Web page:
Today we celebrate Memorial Day, a day set aside to remember the soldiers, sailors, and others of the United States who gave their lives defending our freedom. Originally this holiday (established after the Civil War) was each May 30th, but some years ago Congress, in a fit of pandering to the electorate, moved Memorial Day and several other holidays to be “floating” holidays – moved to the nearest Friday or Monday so as to create a worker-pleasing three day weekend. In the process, of course, they further eroded the symbolism of the day and helped turn it into a generic extra day off from work.

Our flag is flying today, on this wet Memorial Day. My habit is to just sit for a while and reflect on the sacrifice so many have made. Today I got to thinking about the statistics of war casualties – the way that the raw numbers have changed so much, even within my own lifetime. For starters, consider the numbers of American war dead for each major conflict we've been in:

Since the Vietnam war, in ten conflicts, we have suffered less than 5,000 casualties – nearly all of which are in Iraq. In just the preceding portion of the 20th century, we suffered over 600,000 war casualties – 120 times as many. But actually the impact on those earlier generations was even greater, as the U.S. population grew from 76 million to 281 million in that same period. I just ran the numbers, and it works out to roughly 1 American in 150 died in war in the first half of the 20th century, whereas today it is roughly 1 in 56,000. The generations that included my parents and my grandparents suffered casualties in war at a rate that is roughly 400 times what we're suffering today.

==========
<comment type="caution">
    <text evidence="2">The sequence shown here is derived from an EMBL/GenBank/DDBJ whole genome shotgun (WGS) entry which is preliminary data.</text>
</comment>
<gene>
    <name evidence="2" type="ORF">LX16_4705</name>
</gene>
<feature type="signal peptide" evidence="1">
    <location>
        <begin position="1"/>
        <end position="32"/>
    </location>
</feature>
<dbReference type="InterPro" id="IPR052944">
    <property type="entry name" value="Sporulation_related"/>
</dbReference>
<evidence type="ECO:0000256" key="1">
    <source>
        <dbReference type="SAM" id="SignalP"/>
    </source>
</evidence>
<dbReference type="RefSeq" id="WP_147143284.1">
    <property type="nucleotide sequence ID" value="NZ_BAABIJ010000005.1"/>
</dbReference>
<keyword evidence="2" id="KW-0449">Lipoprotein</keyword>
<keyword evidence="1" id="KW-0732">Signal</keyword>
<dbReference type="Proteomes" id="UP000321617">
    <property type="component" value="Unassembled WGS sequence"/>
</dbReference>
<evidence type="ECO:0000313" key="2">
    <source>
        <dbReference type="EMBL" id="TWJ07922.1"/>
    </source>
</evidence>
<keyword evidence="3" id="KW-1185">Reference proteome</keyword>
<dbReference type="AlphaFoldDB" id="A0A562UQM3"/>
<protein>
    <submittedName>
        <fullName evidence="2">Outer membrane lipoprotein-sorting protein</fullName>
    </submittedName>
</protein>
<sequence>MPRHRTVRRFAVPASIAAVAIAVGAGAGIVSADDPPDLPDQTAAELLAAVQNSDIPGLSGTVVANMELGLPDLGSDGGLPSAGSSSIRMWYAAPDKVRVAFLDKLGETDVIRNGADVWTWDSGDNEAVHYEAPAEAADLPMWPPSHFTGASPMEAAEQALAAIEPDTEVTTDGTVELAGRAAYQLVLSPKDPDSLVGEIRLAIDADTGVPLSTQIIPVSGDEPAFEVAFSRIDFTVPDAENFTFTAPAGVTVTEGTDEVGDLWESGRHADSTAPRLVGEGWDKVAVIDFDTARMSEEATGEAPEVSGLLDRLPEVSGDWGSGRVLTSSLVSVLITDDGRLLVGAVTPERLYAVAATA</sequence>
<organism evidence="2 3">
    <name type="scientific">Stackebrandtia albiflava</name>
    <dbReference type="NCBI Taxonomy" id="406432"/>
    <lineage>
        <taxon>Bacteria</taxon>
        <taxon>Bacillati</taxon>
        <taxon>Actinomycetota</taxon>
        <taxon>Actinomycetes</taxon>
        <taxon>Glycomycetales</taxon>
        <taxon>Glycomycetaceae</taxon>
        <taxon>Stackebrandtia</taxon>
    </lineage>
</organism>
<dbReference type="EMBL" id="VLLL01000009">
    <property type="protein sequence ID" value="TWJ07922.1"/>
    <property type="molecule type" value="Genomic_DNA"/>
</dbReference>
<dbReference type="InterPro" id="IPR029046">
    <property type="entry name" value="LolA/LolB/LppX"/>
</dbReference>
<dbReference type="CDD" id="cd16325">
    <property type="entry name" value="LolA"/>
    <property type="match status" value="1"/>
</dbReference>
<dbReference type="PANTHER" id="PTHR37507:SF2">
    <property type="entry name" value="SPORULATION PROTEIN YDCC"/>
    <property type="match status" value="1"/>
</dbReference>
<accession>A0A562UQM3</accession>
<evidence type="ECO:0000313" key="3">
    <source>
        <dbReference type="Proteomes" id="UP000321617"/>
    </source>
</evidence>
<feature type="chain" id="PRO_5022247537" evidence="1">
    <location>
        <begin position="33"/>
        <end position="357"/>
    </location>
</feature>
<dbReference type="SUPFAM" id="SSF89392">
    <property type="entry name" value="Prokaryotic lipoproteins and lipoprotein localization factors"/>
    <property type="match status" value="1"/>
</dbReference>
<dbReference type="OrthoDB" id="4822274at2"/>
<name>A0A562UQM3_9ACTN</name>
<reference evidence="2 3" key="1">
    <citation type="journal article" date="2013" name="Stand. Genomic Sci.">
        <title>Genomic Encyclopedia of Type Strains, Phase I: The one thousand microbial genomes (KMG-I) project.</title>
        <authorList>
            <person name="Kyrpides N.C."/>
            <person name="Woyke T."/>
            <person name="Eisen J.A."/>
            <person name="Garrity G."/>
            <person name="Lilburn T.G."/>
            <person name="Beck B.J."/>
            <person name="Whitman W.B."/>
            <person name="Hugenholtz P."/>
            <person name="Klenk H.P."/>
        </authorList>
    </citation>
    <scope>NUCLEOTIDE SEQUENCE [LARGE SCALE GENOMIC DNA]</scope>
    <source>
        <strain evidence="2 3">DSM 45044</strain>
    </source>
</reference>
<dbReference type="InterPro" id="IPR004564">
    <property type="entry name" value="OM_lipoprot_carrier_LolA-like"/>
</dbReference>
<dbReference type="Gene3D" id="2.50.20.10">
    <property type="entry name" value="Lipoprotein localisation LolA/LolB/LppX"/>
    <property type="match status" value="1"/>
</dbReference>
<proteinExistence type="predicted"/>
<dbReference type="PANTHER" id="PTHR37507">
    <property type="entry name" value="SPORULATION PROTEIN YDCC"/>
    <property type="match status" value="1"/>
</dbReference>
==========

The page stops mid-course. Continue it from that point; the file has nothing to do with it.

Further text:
You'd never, ever figure that out from the news...

The casualty rate from the Iraq and Afghanistan wars works out to about 1,000 per year over the course of the war (though the rates are much lower than that today). Just for comparison purposes, the U.S. has between 35,000 and 40,000 traffic fatalities each year. And here's a much more politically-incorrect comparison: each year, something like 1.5 million American women kill their babies (exercising their “choice”).

Pondering all that, I can't help but observe that the vast majority of the men and women I'm remembering today were born before I was. They fought in wars that were much riskier for Americans – wars fought with weapons that look primitive compared to what our soldiers today have, wars fought against enemies with comparable (or even superior) military capabilities, and often wars that were much more clearly existential in nature.

None of these facts detracts from the courage and sacrifice of today's soldiers – this American couldn't be prouder of the superb troops we're fielding today, along with their incredibly superior weapons systems and the world's best military leadership. But it is surely something to reflect upon, as we listen to those so inclined talking endlessly about the terrible price we're paying in Iraq. Earlier wars exacted a vastly heavier toll in American blood, something that seems to have been generally lost from the American consciousness.

Too many Americans have forgotten the enormous sacrifice of earlier generations; I have witnessed this myself in many conversations, mainly with younger Americans, who have badly distorted views of our past. For instance, I recall a conversation a couple of years ago with a co-worker, a man about 30 years old. He was very angry about the Iraq war, and made a comment in my hearing to the effect that Bush was killing more Americans than any President before him.

I asked him if he really meant what he was implying, that more soldiers were dying in Iraq than had died in any previous war. He replied, with some heat, that of course that's what he meant. Further conversation revealed that he really did believe that we suffered more casualties in Iraq than we did in Vietnam, or World War II, or even than the Civil War. Such profound ignorance of history does more than dishonor the soldiers of yesterday – it's dangerous, as these ignorant people (Obama appears to be an example of this) are going to be our political leadership soon.

Now there's a scary thought on this Memorial Day!